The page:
It’s been awhile since we’ve talked about bonds, and recent headlines have suggested that bonds may be entering a bear market. So we’d like to share our thoughts about the bond market and—very much related—the Fed’s recent decision to raise interest rates by 0.25%.
Before we get into the data and the details of the economics of bonds, here’s the summary.
• In our current investment strategy, we regard bonds as a risk control measure first, an income generation tool second, and a capital appreciation strategy not at all. We rarely buy bonds with the expectation of high returns. We look to stocks and (to a lesser extent) real estate securities to enhance returns.
• We’ve believed for several years that the risk/reward ratio for bonds has been uniquely unfavorable. In our current investment strategy, we regard bonds as a risk control measure first, an income generation tool second, and a capital appreciation strategy not at all.
In our current investment strategy, we regard bonds as a risk control measure first, an income generation tool second, and a capital appreciation strategy not at all.
• As a result, we’ve kept bond maturities short and bond quality high. We’ve chosen bond investments that we expect to be less volatile and less risky. We’ve also reduced our bond holdings and increased our cash holdings.
Let’s start by looking at the data. Last fall, a sharp uptick in interest rates reduced bond prices, a decline greater than the income received by bondholders, hence the negative returns. From September 1 through January 15, the Barclays US Aggregate Bond Index, a proxy for the universe of US government and corporate debt, fell by 2.7%. Most of that move (-1.8%) occurred after the election. Compared to a bear market in stocks, defined as a 20% decline, the recent move in bonds barely qualifies as a rounding error. But in the context of the long bull market for bonds that began in 1981, this sort of decline is unusual.
The relationship between interest rates and bond prices is an inverse one; when interest rates decline, bond prices rise, and vice-versa. When interest rates are historically low, as they have been for the last several years, any rise in rates means bond prices will fall.
While it is possible for interest rates to move lower, and even into negative territory (both European countries and Japan have seen negative rates) there is a fundamental risk/return asymmetry here. Even after the recent rise, bond yields remain very low. With more room for interest rates to increase than to fall, the possible benefits from falling interest rates are smaller than the potential cost of rising interest rates.
We expect interest rates to go up over the next few years, for several reasons.
• Short-term rates have been kept low by Federal Reserve policy. The Fed has now signaled that it expects to raise short-term interest rates (the Fed funds rate) several times more over the next year.
• Long-term rates have been artificially reduced by Federal Reserve open-market purchase activity. The Fed completed its formal policy of bond buying (Operation Twist) in October of 2014, but bond market activity has continued to a lesser degree.
• Without Fed intervention, the primary driver of bond prices and yields is likely to be inflation expectations.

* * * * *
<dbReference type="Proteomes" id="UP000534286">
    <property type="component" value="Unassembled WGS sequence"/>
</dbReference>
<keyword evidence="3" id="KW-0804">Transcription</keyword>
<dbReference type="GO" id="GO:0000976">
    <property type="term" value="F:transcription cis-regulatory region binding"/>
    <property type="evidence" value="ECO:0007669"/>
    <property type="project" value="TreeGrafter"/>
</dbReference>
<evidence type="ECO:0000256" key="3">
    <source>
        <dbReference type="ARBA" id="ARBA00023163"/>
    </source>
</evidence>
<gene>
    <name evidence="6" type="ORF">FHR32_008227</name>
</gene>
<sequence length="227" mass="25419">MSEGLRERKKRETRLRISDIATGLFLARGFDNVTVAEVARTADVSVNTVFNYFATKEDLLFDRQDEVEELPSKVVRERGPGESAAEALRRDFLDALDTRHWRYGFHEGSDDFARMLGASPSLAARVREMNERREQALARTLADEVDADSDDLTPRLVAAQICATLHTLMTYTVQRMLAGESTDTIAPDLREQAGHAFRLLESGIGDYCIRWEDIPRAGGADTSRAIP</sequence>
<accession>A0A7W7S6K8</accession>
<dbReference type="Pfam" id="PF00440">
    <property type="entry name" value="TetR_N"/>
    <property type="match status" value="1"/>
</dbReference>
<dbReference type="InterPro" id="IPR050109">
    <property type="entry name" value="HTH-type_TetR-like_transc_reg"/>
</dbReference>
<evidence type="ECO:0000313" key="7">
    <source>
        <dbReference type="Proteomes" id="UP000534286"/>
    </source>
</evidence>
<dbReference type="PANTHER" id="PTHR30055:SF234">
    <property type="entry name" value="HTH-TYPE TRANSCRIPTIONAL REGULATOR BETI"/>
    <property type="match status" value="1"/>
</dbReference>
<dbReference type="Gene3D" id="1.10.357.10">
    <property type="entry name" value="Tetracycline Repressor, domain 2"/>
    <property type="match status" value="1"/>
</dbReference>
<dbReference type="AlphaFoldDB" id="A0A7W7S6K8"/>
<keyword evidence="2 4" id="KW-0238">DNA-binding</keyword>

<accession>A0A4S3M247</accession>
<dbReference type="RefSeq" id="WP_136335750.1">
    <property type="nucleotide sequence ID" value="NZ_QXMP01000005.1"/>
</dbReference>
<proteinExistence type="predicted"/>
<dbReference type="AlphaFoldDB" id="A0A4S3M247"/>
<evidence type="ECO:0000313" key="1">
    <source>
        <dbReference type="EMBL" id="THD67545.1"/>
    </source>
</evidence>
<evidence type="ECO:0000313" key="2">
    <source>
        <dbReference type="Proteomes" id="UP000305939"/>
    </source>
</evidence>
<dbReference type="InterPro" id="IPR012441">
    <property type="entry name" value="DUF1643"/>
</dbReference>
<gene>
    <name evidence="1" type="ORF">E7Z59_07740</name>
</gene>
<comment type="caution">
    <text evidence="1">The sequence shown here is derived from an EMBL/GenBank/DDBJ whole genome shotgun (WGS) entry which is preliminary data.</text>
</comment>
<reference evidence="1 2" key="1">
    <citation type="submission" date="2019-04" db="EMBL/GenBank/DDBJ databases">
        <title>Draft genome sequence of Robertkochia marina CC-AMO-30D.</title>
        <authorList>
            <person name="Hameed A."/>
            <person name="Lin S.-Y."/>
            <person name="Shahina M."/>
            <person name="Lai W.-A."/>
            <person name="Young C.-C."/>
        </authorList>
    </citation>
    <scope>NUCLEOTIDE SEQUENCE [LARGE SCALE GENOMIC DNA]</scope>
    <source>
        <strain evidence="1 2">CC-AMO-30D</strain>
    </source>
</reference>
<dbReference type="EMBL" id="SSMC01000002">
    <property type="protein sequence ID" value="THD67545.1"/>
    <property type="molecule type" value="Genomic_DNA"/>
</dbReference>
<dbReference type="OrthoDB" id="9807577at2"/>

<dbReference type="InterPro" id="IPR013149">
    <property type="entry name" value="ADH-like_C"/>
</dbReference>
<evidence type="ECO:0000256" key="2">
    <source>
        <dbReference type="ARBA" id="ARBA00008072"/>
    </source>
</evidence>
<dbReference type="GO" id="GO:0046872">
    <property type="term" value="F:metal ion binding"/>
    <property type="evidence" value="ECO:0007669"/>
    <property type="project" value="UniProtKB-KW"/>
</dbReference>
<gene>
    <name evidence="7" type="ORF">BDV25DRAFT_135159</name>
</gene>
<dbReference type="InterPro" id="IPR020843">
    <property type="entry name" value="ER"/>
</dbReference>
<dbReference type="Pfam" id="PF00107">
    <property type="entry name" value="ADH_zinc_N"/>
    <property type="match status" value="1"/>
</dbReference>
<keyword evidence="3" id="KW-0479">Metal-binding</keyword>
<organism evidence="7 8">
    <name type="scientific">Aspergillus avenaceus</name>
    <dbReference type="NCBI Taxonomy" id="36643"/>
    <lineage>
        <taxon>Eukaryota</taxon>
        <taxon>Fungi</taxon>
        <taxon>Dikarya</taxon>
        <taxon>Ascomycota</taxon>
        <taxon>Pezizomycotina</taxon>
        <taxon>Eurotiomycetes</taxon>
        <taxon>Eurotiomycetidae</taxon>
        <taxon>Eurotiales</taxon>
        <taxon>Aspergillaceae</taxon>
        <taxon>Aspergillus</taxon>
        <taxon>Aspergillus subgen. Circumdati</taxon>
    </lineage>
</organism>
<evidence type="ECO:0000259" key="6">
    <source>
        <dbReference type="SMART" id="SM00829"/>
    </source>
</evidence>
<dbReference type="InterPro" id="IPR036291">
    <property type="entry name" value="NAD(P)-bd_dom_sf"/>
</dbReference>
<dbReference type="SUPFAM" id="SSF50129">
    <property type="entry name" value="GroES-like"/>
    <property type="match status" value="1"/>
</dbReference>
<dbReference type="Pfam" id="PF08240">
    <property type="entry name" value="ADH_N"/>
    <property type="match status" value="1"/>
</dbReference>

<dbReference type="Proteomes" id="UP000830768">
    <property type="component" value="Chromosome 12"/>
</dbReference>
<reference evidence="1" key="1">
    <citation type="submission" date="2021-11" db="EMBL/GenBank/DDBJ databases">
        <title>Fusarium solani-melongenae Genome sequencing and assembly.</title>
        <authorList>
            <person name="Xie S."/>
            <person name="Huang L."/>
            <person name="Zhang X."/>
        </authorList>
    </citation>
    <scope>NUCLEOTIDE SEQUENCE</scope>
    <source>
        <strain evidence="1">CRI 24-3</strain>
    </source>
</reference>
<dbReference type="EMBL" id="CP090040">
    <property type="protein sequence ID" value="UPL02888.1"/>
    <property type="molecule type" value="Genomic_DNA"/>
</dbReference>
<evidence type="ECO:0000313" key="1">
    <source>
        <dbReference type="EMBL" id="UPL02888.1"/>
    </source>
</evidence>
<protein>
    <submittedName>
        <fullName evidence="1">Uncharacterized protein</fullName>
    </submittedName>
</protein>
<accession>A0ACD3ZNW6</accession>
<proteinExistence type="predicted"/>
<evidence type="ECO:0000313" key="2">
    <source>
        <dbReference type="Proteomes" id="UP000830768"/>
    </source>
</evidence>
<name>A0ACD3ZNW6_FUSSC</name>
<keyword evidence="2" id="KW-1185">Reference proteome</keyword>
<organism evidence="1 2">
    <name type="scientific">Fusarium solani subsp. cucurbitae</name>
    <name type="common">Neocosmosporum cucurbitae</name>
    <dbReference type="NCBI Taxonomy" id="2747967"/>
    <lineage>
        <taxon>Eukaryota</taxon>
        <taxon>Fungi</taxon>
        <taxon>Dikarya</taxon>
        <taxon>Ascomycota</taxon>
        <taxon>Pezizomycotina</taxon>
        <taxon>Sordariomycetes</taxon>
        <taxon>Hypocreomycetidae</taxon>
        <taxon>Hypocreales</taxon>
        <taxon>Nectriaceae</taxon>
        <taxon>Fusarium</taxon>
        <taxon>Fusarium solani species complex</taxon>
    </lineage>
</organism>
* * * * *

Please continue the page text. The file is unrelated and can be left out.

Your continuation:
How high might interest rates rise? This will depend on two factors: economic growth and inflation. Right now, the markets appear to anticipate that Trump’s economic program will lead to higher growth, more demand for capital and ultimately to higher inflation.
So what have we done to protect our clients? For starters, and more than a year ago, we reduced bond positions. A portion of the cash in our clients’ portfolios has come from the reduction of our bond allocation. We’ve actually gotten some pushback from clients against holding so much cash at near-zero returns. The recent fall in bond prices, we believe, demonstrates the reasons we’ve kept cash high and maturities short.
Holding cash has two benefits. We reduce exposure to capital losses, while retaining the ability to buy investment assets when prices (and hence opportunities) become more attractive. This is the “optionality of cash” we’ve discussed with many of you.
Next, we’ve shortened the duration of our bond portfolios. Duration is an approximate measure of a bond’s sensitivity to changes in interest rates and is related, but not equivalent, to the length of time to maturity. By owning more short- and intermediate-term bonds, we made a trade-off. We sacrificed current income to reduce the risk in a potential rising rate environment.
Finally, we’ve tilted toward higher-quality bonds. In particular, we’re continuing to increase our holdings of Treasury Inflation-Protected Securities (TIPS), a type of US government bond that features explicit protection against inflation. Right now TIPS are pricing in only 1.5% inflation over the next ten years. If inflation is higher, our TIPS positions should perform better.
Bonds are not the only asset class where the risk/return relationship is asymmetrical. We’ll continue to balance investment trade-offs to help our clients achieve financial success, and we appreciate the trust they place in us.
If you’d like to know more about bonds, or about the balance of risk and reward in your portfolio or in general, we welcome those conversations.
By James S. Hemphill, CFP®, CIMA®, CPWA®/ Managing Director & Chief Investment Strategist
Jim has been a CERTIFIED FINANCIAL PLANNER™ professional since 1982. Jim specializes in complex wealth transfer and retirement transition strategies and coordinates TGS Financial’s investment research initiatives.
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